Isotopic composition of lead in volcanic rocks from central Honshu — with regard to basalt genesis

Geochemical Journal
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The isotopic composition of lead and concentrations of lead, uranium, and thorium were determined in tholeiitic and high-alumina basalts, and their calc-alkali rock series, from central Japan. The isotopic composition of lead of high alumina basalts is similar to that of tholeiites from adjacent areas, whereas their silicic differentiates (calc-alkali rock series) are rich in 207Pb and 208Pb. This is interpreted as a result of crustal contamination. The isotopic composition of lead in the primary basalts gradually decreases in radiogenic character from the Pacific Ocean side to the Japan Sea side, whereas the observed 238U/204Pb and 232Th/238U ratios in the basalts increase in the same direction. This inverse correlation can be interpreted as resulting from differentiation of the upper mantle about 3.6b.y. ago, with tholeiite (Pacific side) generated from a shallower zone than the alkali basalt (Japan Sea side). The magma generation is associated with a process which extracts Pb preferentially to U and Th at shallower depth and U and Th preferentially to Pb at deeper depth in the past (multi differentiation for the source region) or at the magma generation stage. An alternative interpretation of this inverse correlation is that the ocean floor is being thrust under the Japanese Island arcs and the isotopic difference is produced by the degree of mixing of mantle material under the arcs with thrust material.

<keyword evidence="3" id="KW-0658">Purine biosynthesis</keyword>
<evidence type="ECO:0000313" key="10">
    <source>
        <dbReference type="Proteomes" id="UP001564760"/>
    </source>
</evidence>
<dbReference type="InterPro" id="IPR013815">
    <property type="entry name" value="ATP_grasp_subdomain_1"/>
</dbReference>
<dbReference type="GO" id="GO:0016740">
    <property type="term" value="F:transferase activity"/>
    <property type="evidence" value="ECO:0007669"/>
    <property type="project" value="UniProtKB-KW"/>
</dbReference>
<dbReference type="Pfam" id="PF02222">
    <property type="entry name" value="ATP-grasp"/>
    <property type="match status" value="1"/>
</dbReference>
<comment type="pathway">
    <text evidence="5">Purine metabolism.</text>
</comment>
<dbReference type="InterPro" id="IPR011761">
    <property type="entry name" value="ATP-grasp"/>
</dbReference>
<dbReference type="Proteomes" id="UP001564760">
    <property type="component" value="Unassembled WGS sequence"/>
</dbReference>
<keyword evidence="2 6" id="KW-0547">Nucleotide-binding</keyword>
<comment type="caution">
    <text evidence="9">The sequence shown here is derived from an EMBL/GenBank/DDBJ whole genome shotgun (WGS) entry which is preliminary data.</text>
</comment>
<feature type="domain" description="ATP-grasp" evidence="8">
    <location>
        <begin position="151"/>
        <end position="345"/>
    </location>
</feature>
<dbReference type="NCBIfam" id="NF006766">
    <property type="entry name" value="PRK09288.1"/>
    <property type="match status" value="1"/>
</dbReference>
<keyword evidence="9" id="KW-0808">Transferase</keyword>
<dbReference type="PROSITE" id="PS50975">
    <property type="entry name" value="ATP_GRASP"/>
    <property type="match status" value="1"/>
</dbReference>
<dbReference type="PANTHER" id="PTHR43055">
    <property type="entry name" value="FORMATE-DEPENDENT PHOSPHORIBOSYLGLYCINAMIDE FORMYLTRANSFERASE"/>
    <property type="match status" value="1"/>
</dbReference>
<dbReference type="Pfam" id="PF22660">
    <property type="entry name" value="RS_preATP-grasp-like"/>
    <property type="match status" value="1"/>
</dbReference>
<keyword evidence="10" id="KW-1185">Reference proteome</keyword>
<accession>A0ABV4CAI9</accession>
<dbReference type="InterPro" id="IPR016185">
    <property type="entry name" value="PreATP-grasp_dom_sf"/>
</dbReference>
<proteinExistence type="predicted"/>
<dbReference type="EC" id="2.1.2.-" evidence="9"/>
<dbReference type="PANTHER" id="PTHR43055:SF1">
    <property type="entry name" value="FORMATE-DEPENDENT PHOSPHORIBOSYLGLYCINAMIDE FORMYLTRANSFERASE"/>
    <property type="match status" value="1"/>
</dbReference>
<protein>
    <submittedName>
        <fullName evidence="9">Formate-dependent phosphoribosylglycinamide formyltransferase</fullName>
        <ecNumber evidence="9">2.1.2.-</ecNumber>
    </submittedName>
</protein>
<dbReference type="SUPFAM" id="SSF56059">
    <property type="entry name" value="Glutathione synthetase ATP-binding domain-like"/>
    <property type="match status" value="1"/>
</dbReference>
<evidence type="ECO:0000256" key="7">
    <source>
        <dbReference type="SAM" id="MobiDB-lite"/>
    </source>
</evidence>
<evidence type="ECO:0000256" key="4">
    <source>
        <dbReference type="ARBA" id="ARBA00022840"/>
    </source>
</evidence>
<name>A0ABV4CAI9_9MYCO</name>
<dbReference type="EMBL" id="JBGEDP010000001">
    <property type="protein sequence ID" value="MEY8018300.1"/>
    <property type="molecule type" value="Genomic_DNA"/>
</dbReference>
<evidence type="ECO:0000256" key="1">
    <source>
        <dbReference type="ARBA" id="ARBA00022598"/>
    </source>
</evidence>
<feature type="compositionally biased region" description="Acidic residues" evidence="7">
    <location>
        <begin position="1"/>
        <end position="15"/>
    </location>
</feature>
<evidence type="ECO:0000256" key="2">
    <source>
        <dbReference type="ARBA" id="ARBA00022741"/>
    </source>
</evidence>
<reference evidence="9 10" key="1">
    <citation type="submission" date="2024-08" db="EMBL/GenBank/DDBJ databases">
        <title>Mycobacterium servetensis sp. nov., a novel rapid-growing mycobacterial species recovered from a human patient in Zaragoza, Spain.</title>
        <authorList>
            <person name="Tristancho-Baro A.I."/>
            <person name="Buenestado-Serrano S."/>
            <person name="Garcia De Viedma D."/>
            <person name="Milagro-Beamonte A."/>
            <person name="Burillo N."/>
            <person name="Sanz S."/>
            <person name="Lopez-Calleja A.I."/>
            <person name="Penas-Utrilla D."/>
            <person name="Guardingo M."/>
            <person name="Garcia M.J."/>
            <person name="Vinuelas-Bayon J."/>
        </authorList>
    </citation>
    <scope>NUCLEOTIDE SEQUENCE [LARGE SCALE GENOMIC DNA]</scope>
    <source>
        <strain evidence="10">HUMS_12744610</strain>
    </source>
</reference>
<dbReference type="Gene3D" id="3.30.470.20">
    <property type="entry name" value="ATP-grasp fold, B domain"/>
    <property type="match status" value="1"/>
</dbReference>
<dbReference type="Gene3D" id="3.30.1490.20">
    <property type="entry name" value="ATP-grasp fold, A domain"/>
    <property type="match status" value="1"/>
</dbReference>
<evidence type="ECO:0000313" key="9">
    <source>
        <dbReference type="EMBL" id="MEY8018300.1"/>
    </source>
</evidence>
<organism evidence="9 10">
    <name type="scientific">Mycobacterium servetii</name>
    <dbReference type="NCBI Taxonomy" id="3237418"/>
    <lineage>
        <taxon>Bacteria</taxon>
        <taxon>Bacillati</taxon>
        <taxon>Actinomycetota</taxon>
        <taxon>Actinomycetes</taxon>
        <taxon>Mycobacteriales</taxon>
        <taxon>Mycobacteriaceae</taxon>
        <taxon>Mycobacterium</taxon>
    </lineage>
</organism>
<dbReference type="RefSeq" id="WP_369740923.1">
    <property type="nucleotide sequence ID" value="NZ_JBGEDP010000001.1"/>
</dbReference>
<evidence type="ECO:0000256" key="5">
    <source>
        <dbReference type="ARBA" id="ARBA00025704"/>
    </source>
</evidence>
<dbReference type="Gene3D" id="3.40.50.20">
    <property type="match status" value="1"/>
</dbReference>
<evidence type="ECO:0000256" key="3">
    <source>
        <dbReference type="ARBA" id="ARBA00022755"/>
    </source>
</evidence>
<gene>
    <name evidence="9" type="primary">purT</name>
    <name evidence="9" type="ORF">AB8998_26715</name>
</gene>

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Publication type Article
Publication Subtype Journal Article
Title Isotopic composition of lead in volcanic rocks from central Honshu — with regard to basalt genesis
Series title Geochemical Journal
DOI 10.2343/geochemj.3.53
Volume 3
Issue 1
Year Published 1969
Language English
Publisher The Geochemical Society of Japan
Description 34 p.
First page 53
Last page 86
Country Japan
State Honshu
Other Geospatial Izu Islands, Mount Amagi, Mount Fuji, Mount Hakone, Mount Omuro-yama, Mount O-Shima, Mount Sukumo, Mount Taga
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